Dalziel and Pascoe on TV

By Rhian Davies of It’s a crime! (Or a mystery…)

If you are going to become a crime fiction lover, I believe it starts early and not just through reading.  As a child of the sixties I can confirm this also includes TV viewing, and family viewing from the formative years.  When you’re too old for Watch with Mother or Blue Peter another staple of TV viewing can kick in during teenage years: a wonderful cop show with a challenging puzzle to solve.  Competition in my family home was rife: who could take pride in being the first to guess whodunit?  (Extra kudos was earned for getting motivation and method right when such point scoring was available due to the presentation of plot.)

Warren Clarke as Dalziel in An Advancement of Learning.

From Dixon of Dock Green and Z Cars to Juliet Bravo and Kojak, to Inspector Morse, Prime Suspect and so on, we have been spoiled with many series of TV cop.  A clear and enduring favourite over the years has to be Inspector Morse which started in 1987.  Then, nearly a decade later in 1996 along came Reginald Hill’s Dalziel and Pascoe.  For TV, this was obviously initially modelled on Morse – BBC’s competition to ITV’s Morse perhaps? – with a brooding score from the same composer, Barrington Pheloung, and an echo of older cynic cop with younger and greenish sidekick, both male.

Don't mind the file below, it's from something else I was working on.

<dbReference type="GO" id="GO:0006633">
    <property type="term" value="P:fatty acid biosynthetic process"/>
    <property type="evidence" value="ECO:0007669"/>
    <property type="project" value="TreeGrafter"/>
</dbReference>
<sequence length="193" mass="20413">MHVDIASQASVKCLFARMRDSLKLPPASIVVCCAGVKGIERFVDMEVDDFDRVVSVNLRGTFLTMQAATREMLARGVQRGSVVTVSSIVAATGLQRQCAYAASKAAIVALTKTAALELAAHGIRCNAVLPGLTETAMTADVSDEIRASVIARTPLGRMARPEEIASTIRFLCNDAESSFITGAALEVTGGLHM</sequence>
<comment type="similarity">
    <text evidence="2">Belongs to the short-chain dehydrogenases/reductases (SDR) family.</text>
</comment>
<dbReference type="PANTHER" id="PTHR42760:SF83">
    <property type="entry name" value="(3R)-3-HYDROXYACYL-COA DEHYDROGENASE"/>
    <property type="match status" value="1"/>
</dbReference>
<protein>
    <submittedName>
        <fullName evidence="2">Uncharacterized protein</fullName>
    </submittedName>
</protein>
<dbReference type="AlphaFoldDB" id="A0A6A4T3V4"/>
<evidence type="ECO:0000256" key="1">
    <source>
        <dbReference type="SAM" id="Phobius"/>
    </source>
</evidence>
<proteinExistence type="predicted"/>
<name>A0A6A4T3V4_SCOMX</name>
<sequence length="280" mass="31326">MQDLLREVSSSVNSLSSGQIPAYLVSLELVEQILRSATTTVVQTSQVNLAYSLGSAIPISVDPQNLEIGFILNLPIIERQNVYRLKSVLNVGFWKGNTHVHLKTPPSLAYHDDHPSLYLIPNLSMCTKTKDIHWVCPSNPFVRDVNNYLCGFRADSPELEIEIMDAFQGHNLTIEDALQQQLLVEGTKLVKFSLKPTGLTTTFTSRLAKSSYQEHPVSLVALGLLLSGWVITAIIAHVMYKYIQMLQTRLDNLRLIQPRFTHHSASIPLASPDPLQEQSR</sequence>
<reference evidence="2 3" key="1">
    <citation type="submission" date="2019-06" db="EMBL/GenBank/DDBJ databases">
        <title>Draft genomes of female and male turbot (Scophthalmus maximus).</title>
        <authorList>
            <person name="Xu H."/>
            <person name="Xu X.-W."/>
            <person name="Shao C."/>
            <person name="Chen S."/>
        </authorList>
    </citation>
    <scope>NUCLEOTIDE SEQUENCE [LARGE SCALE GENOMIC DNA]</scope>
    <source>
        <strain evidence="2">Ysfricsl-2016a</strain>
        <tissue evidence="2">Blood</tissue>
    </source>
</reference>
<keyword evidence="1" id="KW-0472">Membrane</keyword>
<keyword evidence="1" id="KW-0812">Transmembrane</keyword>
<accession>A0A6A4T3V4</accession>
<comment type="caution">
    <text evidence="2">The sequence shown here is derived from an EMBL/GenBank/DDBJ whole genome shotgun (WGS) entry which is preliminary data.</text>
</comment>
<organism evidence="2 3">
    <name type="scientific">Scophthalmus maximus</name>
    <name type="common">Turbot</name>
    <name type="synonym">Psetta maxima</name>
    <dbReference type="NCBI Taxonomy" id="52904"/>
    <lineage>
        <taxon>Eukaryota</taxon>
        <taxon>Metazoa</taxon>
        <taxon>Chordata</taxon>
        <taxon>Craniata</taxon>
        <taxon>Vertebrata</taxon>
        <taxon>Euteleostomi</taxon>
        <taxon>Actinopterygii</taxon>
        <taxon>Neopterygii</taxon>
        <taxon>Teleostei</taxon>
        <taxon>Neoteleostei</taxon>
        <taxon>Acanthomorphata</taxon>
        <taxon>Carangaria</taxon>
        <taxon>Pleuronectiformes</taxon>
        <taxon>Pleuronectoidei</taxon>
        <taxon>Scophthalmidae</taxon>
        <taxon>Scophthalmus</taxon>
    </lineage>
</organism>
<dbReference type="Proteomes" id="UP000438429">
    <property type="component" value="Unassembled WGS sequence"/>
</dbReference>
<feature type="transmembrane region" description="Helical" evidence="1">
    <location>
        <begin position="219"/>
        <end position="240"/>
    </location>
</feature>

Now, before anyone hits the comment button, I am aware of the first attempt at adaptation here.  I am happy to say that it passed me by at the time, as most people consider the episode completely dire with the inappropriate casting of comedians Hale and Pace in the lead roles.  I have been reliably informed that Hill referred to them as ‘Hake and Plaice’ as a result. But then came 1996… Continue reading

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Ellie Pascoe

By Margaret Murphy

Ellie Pascoe (Susannah Corbett) at her wedding to Peter.

By my calculation, the BBC adapted 14 of the Dalziel and Pascoe novels, but this changed after On Beulah Height.  The producers decided to write Ellie Pascoe out of the TV series (in the storyline, Pascoe and Ellie divorce, and she moves to the USA with daughter Rosie).  If memory serves, Susannah Corbett’s other acting commitments were cited as an excuse for writing her out.  It was a mistake, and my own feeling was that television at the time was nervous of complexity, and a strong woman in the teleplay was just too demanding.  And Reg Hill did write wonderfully strong, vibrant women – even his apparently weak females are capable of whipping round and slapping you about the chops with your stereotypical notions.  Susannah Corbett met Reg and Pat Hill at the press launch of Dalziel and Pascoe. ‘As I walked in,’ she told me, ‘two very normal and unassuming looking people (quite out of place for a press launch) accosted me, shouting “It’s Ellie – you’re just how we imagined you.”  That remains the greatest compliment I have ever been paid.’  It was typical, too of Reg’s generosity of spirit.